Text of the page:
High-Yield Bank Account Scams

The high-yield bank account scam promises certificates of deposit (CDs) interest rates that are substantially higher than current averages compared to other banks. Since many seniors put their money in CDs to avoid the market risks, they should be especially wary of unsolicited emails and calls that offer outsized interest from financial institutions, including banks and brokerage firms.

The scammers typically use the following “pitch.” In one instance of suspected email fraud, the pitch appeared to come from a large U.S. bank that supposedly was promoting a CD offered by an international banking partner paying 15% yield. This is at a time when most CDs at U.S. banks were offering just over 1% for a comparable term. The fraudulent email contained instructions on how to wire funds.

In another instance of fraud, a scammer posed on the phone as a representative from a legitimate brokerage firm and claimed to offer information about CDs that were well above the best rates in the market. The scammer then tried to gather personal financial information.

Here are some of the red flags to look out for:

  • Interest rates that are significantly higher than average.
  • Emails with addresses that are not originated and sent by the financial institution that is cited in the promotion.
  • Emails that contain misspellings or grammatical errors.
  • Promotions that claim to be from a U.S. financial institution that has aligned with an international bank.
  • Promotions that claim to be for a “limited time only.”
  • Promotions that claim to be directed at “best customers” and that require extremely high minimum investments (for example, $100,000 U.S. Dollars).
International Scams

The international scam is based on a fraudulent investment with unscrupulous foreign investment companies.

An international scam was perpetrated by a company based in the U.K., by luring investors with promises of extremely high yield and no risk investments. This company also used a religious foundation to legitimize their claims and purpose, using bible verses on their website and promotional material.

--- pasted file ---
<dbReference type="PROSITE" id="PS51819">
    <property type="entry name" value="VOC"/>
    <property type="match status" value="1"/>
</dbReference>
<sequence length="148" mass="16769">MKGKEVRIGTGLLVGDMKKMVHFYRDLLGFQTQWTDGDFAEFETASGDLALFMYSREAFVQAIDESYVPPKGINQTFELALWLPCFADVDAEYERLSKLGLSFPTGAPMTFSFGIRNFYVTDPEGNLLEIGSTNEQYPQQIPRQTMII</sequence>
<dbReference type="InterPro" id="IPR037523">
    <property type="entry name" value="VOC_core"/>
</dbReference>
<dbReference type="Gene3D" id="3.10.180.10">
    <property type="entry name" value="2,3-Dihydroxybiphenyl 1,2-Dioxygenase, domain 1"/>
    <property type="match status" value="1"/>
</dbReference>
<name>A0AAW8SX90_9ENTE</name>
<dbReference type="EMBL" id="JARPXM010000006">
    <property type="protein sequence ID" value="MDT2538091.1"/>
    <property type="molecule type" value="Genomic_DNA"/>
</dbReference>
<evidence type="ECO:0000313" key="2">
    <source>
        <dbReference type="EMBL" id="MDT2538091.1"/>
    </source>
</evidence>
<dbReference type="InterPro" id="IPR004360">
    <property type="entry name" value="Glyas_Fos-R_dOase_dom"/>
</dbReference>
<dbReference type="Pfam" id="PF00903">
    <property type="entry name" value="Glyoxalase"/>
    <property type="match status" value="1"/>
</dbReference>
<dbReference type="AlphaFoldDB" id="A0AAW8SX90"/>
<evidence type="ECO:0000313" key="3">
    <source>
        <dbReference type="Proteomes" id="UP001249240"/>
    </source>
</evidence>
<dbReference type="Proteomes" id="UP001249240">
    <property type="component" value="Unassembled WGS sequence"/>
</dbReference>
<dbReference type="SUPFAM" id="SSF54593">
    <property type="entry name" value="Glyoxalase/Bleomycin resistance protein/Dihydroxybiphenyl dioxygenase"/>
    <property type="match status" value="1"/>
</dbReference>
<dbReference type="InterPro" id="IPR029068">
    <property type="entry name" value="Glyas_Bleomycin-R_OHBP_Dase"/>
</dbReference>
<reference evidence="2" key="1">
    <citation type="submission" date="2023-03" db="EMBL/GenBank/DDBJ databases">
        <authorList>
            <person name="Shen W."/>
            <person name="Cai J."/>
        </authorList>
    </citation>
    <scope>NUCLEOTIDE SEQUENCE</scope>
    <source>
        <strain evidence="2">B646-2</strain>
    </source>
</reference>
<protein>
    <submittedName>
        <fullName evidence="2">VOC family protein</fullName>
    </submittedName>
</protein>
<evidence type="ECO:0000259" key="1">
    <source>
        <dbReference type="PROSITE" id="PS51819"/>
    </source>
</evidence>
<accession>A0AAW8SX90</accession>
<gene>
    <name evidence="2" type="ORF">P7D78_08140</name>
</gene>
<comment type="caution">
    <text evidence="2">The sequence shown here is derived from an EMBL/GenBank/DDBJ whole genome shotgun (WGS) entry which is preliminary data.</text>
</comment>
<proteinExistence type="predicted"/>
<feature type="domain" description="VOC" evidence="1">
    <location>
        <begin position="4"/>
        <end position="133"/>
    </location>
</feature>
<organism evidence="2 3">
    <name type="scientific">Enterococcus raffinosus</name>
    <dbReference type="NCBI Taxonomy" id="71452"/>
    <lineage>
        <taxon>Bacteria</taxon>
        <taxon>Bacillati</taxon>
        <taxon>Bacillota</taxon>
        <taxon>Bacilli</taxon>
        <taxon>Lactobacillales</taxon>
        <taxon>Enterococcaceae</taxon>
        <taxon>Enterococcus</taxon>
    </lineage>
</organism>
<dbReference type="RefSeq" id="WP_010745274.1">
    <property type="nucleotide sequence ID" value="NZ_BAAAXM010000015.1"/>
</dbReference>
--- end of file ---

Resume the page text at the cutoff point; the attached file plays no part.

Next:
The internet-based investment company purported to provide short terms loans to individuals and businesses and offered investment opportunities for 180-240 days. The investors were promised “risk-free” daily returns of 1.5-3%. Investors were also offered additional returns for any referrals they brought to the company.

The investors were instructed to wire funds to financial institutions out of the country, in this case to Eastern Europe.

These investments were unregulated by Federal or State authorities and as such were not legal securities. It turned out that the company may not have been making short term loans.

The company is out of business, and the subject of numerous federal, state and international complaints.

A common-sense approach to this type of investment should be utilized. The promises made by the company were unrealistic and “too good to be true.” Investment opportunities should be reviewed with a trusted advisor. Investors should also be extremely cautious about sending any funds out of the U.S.

Informed Delivery Scam

The U.S. Postal Service’s free Informed Delivery service sends users an email every morning with photos of the mail they can expect in the day’s delivery. It’s a convenient option for seniors who may be homebound by weather or physically unable to walk to the mailbox., The USPS reports that more than 6 million people have signed up for Informed Delivery, but they may rethink the decision after a recent warning from the U.S. Secret Service. On November 6, the U.S. Secret Service sent an internal warning that scammers are using the Informed Delivery feature “to identify and intercept mail, and to further their identity theft fraud schemes.” and to identity potential theft victims” on criminal forums.